Selfish is a word commonly used in a derisive manner. When Gordon Gekko says, “Greed is good,” we tend to not empathize with him and instead opt to scorn his “all for me” mentality. Furthermore, we have been counseled from an early age about the virtues of sharing and giving, albeit for some of us it was a forced lesson. But is this really the best lesson?
There is a common misperception that a selfish person makes for an unmanageable employee. After all, the reasoning is, they are in it only for themselves. Perhaps this person will actually destroy the team dynamic that we all strive for within our organizations. We frequently seek out the “all for one and one for all” mentality. We truly want the “rah, rah, go team” imbued throughout our organization. We also love to repeat the mantra “There is no ‘I’ in ‘team.’”
What we overlook is, while there may not be an ‘I’ in ‘team,’ there is a ‘me.’ Organizations don’t pay positive attention to the ‘me’-oriented employees at their own peril. They miss on the opportunity to gain highly self-motivated team members whose working end-result will significantly benefit the organization.
The selfish employee can actually be the hardest-working member of the team. However, we do need to distinguish between the selfish employee and the obstinate employee. A selfish employee is seeking satisfaction of his or her personal drivers. This employee is willing to do the work and sometimes even ‘go beyond’ in his or her personal driver satisfaction efforts. A selfish employee is not obstinate or insubordinate, but rather focused on attaining personal goals. By providing the path to this satisfaction, an employer can harness this selfish motivation for the greater good of the organization.
An obstinate employee, on the other hand, is someone who refuses to do the work assigned and frequently conjures up avoidance methods. There may be many reasons for this resistance, such as confusion and fear, which, if left unaddressed, will result in the employee being a serious risk for the continuing viability of the team. But if the underlying reasons are successfully addressed, this employee can be transformed into a productive team member.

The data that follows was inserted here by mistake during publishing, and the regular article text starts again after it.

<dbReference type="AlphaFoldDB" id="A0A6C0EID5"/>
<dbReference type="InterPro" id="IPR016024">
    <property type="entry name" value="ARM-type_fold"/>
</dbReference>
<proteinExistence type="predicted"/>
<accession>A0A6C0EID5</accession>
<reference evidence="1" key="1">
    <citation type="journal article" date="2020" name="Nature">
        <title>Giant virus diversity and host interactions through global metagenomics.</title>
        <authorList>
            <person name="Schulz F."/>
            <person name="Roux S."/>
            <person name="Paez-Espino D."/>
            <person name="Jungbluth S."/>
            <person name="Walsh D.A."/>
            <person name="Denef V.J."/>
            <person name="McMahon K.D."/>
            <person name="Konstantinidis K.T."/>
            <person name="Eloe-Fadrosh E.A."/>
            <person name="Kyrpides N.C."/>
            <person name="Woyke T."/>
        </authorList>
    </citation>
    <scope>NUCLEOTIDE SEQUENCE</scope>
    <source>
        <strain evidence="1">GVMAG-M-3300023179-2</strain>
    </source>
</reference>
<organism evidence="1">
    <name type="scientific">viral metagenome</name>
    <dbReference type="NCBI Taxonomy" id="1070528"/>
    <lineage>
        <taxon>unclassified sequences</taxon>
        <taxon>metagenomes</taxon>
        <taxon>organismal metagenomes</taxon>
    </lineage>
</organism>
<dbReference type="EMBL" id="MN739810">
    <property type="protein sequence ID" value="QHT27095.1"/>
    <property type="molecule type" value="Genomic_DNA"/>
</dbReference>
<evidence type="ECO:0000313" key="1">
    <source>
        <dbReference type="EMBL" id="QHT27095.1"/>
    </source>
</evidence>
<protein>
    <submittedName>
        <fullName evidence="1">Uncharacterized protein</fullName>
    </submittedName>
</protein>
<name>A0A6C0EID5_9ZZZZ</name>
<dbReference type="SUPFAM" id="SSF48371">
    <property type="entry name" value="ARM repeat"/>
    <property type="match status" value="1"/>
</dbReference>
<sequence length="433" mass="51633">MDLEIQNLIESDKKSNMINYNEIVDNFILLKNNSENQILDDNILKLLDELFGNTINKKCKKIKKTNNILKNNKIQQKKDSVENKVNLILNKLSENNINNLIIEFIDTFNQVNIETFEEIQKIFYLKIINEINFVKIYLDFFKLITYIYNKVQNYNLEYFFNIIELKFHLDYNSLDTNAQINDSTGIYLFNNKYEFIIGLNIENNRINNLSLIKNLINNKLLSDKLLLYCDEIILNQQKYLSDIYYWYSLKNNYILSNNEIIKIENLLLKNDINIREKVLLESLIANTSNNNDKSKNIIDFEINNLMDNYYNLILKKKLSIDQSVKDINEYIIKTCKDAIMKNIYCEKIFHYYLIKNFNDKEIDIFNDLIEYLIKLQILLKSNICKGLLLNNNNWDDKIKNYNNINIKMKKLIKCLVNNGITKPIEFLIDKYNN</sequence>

Consider the great statesman Gandhi. When he would move to a new area, he would immediately busy himself with communal needs. When others pointed to him as an example of unselfish giving, he would pointedly correct them. His communal activities were merely a means to him benefiting from them. In other words, while his actions were altruistic, his intentions were selfish. Thus, selfish can also be a useful trait for the greater good.
An organization is also a community. This community relies on the diverse input from its members and the able direction of its leaders. One of the primary tasks of a leader in this community is building a motivated team. This is not a static task; it is, rather, a continuing activity with endless iterations. Without constant attention and nurturing, today’s motivated team can easily be tomorrow’s disillusioned crew.
However, motivation doesn’t exist in a vacuum, nor is it isolated or coincidental. The progressive organizational/team leader understands that motivation is created and harnesses it through careful delivery of personal drivers — in other words, being able to deliver on each team member’s Personal Return on Investment (PROI).
A grand bargain must be made with each team member. In exchange for the individual’s active personal investment, manifested by cooperation, participation and contribution, the leader will provide to that individual a personal return. The key is to understand the nature of those personal returns. For some, it may be public recognition, enhanced status within the company, promotion opportunities, increased compensation or even just an easier and/or more efficient way to accomplish everyday tasks. There may be more than one return for a single person and there may be other returns not enumerated above. Either way, it behooves the attentive and progressive team leader to be able to deliver on these returns.
While employers give significant credence to the team-oriented employee, they frequently overlook the value of the selfish employee. This is a common mistake. While team-oriented employees ostensibly operate for the greater good, they ignore their own personal drivers. It is likely their motivation levels will drop off at some future time. The selfish employee is motivated by personal drivers. Satisfy those drivers and deliver on the PROI, and that employee will continue indefinitely with a high level of self-motivation.
For the team leader who finds the PROI of the team members, communicates to them the path for achieving them and then delivers on his end of the grand bargain, a team of selfish employees can indeed be an organization’s best friend and a powerful tool for continued success.
PURElogi3stics, L.L.C. purelogistics.com
Moe Glenner is the founder and president of PURElogistics, L.L.C., a leading consulting firm that specializes in change management, logistics and supply chain strategies. In his recently released book Selfish Altruism: Managing & Executing Successful Change Initiative, Glenner explores best practices in organizational change.